What is the smallest value transaction we should responsibly consider undertaking?
The prompt for this is my usual “three triggers”, i.e. if something comes to my attention three times in quick succession, it is worth thinking about. In this case, I was introduced to two payment startups who make the case that they use the blockchain to support micropayments, one as low as 0.01 US cent or one-ten thousandth of a US Dollar.
Micropayments are relevant to content providers and online merchants who seek compensation for one-time access to things like single written articles or small services, where the use of payment cards or subscriptions is neither appropriate nor economic. The definition on Wikipedia is “A micropayment is a financial transaction involving a very small sum of money and usually one that occurs online.”
The third instance was a discussion on Clubhouse last week about the use of NFTs (non-fungible tokens) using blockchain technology to collect performing rights payments for each of the many individual samples used with a DJ’s set mix. Royalties for a whole track are not significant so what would be collected for a 2-second sample?
Now I don’t dispute a creator’s right to be compensated for their work, just that there are some transactions that do not make sense economically when their “total cost” is considered. Technology is immensely powerful and many costs have fallen over the last century, but no transaction is totally free. While the ambition of many entrepreneurs is to create frictionless transactions, this is not the same as free.
Let me clarify what I mean by “total cost”. I mean the full drain on the Earth’s resources required to complete the transaction. This includes the time to write and test the software involved, the resources required to build the hardware involved (it does have a limited life!), the manpower required to operate and maintain the system, the small, but finite quantities of electricity involved, the fees paid to contributing parties, etc.
While each of these may be spread across hundreds of millions of transactions, a clever economist could probably ascribe a cost to each transaction. I know that they have done a similar thing for a Bitcoin transaction and the resultant number was something like $150 per transaction. In part, this figure is driven by the rewards paid to the block miners in the Bitcoin setup. It is only sustainable for Bitcoin because those same rewards are currently paid by freshly minted Bitcoins created out of the aether (i.e. no one feels that pain right now!), but if Bitcoin matures, we will see an entirely new set of considerations. While not every blockchain is set up the same way, there will always be someone looking to make from / taking something out of the system.
My concern is how small is the minimum total cost? One would clearly not attempt to collect 0.01 cents if the cost was >0.1 cents. While we don’t know what that true cost is, we can attempt to estimate an approximate figure. By way of a sensibility check, a responsible system supporting micropayments at this level would need to be something like 1.5 million times more efficient than Bitcoin! Do we believe that exists? Or could it exist?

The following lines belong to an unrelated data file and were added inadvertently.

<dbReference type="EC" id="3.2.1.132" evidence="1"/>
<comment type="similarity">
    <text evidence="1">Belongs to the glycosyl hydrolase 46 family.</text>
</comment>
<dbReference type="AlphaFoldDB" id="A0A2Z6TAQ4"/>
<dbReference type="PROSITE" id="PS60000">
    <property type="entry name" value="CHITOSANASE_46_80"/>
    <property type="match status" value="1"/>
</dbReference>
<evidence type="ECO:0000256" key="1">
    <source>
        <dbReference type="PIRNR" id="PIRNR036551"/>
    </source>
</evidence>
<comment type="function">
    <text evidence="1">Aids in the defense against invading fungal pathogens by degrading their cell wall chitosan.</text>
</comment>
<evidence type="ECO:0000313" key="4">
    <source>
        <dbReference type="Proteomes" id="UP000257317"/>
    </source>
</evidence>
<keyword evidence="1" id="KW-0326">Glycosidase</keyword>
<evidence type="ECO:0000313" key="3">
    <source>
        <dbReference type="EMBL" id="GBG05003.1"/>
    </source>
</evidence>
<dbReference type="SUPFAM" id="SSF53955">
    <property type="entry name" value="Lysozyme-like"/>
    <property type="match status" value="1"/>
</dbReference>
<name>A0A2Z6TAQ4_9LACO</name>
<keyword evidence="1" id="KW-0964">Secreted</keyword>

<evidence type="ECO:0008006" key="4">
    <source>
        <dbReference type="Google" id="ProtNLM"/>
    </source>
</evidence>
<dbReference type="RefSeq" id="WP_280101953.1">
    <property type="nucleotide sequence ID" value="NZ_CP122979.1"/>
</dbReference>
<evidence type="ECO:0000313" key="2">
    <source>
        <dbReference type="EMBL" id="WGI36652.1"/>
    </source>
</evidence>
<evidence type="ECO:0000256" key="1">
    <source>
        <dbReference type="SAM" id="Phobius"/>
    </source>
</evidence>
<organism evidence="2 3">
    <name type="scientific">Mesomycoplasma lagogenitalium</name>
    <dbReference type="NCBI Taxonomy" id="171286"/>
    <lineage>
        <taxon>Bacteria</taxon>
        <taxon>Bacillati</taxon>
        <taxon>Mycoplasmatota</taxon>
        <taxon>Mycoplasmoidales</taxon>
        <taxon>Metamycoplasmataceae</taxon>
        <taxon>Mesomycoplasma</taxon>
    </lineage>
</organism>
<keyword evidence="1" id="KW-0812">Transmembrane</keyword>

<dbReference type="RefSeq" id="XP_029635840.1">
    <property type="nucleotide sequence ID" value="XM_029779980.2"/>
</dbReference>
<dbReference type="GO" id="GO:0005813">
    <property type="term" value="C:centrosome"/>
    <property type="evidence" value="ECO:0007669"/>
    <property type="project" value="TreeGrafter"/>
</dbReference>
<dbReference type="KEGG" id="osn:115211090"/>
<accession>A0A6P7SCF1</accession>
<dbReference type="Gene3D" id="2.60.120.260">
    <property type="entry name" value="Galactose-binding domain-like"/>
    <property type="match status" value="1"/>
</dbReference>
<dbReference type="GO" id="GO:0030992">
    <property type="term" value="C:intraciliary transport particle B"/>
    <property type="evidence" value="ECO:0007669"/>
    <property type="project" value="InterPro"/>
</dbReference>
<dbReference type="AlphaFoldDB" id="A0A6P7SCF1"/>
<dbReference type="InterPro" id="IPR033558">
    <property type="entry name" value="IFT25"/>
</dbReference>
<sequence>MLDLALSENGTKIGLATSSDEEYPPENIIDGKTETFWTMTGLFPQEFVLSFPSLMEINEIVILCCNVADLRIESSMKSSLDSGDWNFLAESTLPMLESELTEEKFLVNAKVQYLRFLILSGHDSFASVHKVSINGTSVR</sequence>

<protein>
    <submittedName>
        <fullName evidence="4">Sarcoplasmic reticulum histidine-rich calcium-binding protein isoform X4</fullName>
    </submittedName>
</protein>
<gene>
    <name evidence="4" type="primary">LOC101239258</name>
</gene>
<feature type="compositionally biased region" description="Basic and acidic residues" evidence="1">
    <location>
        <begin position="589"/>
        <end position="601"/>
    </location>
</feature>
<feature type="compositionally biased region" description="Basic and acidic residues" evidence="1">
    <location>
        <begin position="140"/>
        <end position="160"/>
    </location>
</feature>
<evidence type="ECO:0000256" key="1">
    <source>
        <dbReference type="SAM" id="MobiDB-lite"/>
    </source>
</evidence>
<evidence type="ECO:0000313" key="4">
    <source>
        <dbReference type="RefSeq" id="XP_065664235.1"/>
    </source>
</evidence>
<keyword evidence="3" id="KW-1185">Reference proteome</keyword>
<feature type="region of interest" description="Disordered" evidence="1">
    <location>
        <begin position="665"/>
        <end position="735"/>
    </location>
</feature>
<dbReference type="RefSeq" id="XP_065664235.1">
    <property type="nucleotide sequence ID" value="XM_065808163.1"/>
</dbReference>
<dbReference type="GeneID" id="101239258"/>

And of course in a world where we are concerned about global warming and exploitation of the world’s resources, the eventual stated cost may be something akin to an iceberg, whereby the obvious, upfront costs may be only a small fraction of the real total cost. What if some or all of the electricity was only cheap because it created disproportionate pollution or used irreplaceable resources? Maybe the manpower costs are low because they paid sweatshop rates?
I think the first question we should ask these entrepreneurs is what is their expected total cost per transaction? If they cannot answer or even start to answer that, how can they be considered to be responsible businesses?
If they can provide credible information then we need to make sure that their revenue model fits this cost level and stop talking about fantastically small transaction sizes. One would clearly not attempt to collect 0.01 cents if the cost was >0.01 cents.
As a further and closing sense check, the same Wikipedia article states “practical systems to allow transactions of less than US$1 have seen little success.” So why are we even sweating on 0.01 cents?
I will finish as I started with the admonishment that just because we can, it doesn’t mean we should!!!
Ian J Sutherland is a highly skilled director with expertise in governance, partnerships and regulation and almost four decades of experience serving as a powerful catalyst for change for organisations of all sizes and sectors. He thrives on identifying areas for innovation and improvement, forming effective strategies to drive efficiency and create bottom-line results. He has a proven capacity to serve as a bridge between organisations and functions, creating unity and operational coherence. A personable and creative leader, with a unique insight and the ability to see the big picture and provide constructive challenge, he writes on many matters including the delivery of change in today's world and is an opportunistic photographer who seeks to capture images that interest him. He enjoys good beer, good company and good music - not necessarily in that order.